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There is not an easy way to do this in Skill. It can be done, but the code could get complicated depending on whether you are dealing with multiple levels of hierarchy or not. It is not difficult to calculate the length of a path by traversing its points and summing the point to point deltas. You also need to be able to trace the net by going from the metal2 path through the via23 to metal3. Cadence markNet will highlight this for you, but will not return any shapes.
So the short answer is no, there isn't any simple skill to do this.
In reply to dmay:
These types of traces are usually done with analysis tools such as a DRC/LVS tool. They have a ruleset which describes the layer relationship and can trace the circuit through the various levels and metals. The circuit length is then extracted. If you want to persue it in SKILL, the command you will want to use is dbGetTrueOverlaps. It can find anything in the hierarchy within a bounding box.You can make some assumptions about vias, that they do connect from one level to the next, without having to analyze them.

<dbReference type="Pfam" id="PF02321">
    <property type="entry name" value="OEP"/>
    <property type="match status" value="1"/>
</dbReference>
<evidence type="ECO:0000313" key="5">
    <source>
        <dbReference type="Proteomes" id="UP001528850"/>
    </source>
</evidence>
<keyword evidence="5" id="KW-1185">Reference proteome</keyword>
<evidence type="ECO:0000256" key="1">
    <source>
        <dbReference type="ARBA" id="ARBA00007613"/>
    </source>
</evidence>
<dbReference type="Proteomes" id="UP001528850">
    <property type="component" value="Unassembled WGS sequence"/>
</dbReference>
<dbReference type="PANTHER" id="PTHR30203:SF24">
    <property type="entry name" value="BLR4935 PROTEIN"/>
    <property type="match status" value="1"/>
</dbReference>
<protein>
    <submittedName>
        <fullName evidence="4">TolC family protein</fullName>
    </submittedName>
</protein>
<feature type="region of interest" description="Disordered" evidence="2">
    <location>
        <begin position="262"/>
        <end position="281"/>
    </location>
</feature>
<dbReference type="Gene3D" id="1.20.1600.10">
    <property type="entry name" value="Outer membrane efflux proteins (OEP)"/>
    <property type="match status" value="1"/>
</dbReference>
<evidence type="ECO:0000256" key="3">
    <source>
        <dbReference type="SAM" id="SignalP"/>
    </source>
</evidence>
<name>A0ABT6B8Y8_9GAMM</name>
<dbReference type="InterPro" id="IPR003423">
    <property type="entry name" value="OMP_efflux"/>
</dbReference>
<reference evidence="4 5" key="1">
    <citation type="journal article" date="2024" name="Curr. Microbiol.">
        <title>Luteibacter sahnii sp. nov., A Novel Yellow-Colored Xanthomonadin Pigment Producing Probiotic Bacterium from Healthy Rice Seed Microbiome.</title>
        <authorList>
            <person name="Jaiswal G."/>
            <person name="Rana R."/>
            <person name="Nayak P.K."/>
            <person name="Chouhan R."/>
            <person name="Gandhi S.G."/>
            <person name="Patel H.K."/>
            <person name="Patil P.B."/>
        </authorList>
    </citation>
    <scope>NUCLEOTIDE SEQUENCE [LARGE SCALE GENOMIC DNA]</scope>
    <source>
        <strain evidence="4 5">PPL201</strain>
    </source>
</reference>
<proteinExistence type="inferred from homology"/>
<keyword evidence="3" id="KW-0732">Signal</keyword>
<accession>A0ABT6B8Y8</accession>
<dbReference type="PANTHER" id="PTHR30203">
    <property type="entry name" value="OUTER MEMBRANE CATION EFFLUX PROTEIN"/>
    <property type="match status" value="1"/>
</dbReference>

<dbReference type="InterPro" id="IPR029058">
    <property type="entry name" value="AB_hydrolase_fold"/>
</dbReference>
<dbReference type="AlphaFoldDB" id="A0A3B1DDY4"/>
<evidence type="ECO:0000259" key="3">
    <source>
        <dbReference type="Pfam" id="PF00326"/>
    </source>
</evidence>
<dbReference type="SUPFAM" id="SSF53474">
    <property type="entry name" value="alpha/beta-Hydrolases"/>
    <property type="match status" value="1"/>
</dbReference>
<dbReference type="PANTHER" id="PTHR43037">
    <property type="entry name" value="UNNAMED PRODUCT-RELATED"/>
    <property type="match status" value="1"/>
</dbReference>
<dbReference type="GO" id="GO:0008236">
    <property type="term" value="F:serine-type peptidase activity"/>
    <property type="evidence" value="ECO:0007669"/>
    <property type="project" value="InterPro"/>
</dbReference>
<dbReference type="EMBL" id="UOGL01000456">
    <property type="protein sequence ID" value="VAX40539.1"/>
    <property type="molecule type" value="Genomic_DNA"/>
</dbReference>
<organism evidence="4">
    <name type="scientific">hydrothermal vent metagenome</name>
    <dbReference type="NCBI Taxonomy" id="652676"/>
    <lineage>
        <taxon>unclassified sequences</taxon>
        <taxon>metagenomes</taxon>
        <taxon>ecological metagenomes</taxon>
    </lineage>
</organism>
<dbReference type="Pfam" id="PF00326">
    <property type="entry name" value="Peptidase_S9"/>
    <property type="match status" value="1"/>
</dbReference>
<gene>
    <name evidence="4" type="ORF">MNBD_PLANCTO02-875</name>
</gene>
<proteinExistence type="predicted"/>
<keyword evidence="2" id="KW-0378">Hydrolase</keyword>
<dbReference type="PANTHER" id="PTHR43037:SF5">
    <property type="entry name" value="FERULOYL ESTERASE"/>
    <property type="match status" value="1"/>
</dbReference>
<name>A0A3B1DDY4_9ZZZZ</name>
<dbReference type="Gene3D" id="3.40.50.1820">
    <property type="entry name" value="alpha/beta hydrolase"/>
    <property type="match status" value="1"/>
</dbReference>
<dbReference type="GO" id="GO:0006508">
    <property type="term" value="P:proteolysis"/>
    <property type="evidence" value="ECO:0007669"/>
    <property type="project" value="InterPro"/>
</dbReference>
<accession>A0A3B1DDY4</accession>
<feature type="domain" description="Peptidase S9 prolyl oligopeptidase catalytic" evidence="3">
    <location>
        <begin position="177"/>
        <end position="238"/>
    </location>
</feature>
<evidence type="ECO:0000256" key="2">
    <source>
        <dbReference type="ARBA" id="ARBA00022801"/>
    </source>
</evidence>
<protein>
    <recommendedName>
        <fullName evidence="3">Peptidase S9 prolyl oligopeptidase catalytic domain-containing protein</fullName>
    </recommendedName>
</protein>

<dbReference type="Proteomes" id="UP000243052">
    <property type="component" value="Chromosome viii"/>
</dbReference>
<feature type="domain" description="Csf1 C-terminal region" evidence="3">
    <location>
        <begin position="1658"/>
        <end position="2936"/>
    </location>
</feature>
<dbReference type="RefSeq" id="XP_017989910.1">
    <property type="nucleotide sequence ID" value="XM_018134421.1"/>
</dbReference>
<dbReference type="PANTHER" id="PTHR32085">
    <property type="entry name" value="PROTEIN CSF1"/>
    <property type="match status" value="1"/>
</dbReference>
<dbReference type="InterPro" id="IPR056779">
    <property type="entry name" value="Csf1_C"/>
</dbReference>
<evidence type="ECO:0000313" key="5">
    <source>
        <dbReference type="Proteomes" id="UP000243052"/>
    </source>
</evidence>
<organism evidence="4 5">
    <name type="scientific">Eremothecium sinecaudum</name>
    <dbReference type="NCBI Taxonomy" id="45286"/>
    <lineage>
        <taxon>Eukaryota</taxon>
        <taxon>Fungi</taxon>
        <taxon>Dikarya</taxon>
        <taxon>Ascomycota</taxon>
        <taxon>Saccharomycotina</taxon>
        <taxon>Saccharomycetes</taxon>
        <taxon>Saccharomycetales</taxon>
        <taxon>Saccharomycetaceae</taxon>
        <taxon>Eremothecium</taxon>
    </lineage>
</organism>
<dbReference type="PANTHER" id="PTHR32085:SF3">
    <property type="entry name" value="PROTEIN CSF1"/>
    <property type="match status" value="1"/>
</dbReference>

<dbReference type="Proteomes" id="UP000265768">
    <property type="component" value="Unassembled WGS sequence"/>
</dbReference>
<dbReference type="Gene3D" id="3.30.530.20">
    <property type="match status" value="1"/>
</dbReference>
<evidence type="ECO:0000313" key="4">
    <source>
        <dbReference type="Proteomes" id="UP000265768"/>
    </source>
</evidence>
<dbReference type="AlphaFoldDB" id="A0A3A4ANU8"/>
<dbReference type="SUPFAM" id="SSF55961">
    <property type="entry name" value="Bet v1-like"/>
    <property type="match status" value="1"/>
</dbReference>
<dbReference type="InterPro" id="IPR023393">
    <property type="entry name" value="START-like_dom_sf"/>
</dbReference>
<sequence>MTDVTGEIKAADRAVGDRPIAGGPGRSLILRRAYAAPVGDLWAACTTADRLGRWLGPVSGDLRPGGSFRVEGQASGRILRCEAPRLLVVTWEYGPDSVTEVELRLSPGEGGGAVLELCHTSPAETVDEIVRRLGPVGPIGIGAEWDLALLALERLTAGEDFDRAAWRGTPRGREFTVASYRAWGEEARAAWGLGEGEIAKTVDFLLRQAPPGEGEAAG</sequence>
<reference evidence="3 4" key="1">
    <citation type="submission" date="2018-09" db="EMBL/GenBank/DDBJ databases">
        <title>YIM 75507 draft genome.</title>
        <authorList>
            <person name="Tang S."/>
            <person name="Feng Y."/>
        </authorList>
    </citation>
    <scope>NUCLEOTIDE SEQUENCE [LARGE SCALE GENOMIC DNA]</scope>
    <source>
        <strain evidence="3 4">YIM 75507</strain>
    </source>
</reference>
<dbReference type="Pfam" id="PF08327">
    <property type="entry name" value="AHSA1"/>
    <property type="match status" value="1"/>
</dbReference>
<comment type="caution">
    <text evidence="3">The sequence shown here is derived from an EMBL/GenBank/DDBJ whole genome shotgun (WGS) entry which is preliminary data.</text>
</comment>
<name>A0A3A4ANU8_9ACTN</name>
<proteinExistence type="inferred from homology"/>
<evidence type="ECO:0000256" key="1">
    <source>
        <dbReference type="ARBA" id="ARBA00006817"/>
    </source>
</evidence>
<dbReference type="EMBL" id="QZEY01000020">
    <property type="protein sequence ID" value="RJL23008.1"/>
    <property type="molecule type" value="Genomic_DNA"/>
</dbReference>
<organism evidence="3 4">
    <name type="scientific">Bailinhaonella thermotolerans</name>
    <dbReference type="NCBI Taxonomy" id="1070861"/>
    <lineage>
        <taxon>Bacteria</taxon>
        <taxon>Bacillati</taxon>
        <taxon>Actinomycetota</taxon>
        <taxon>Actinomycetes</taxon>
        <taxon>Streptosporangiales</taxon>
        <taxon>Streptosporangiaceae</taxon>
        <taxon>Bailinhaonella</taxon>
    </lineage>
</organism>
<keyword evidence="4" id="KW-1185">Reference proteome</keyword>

In reply to Austin CAD Guy:
can i get the length in um..? Is that possible.. this will help me in caluculating the current flow...
In reply to bharath2k4er:
This will depend on the extraction tool you are using and how the routing is created. If it is centerline paths, you can probably get the length but if it is polygons, the length calculation is much harder.
requirement goes like this...
wanted to find the length of a net(it may switch from any layers metal1
to 2 or metal2 to 3...etc)..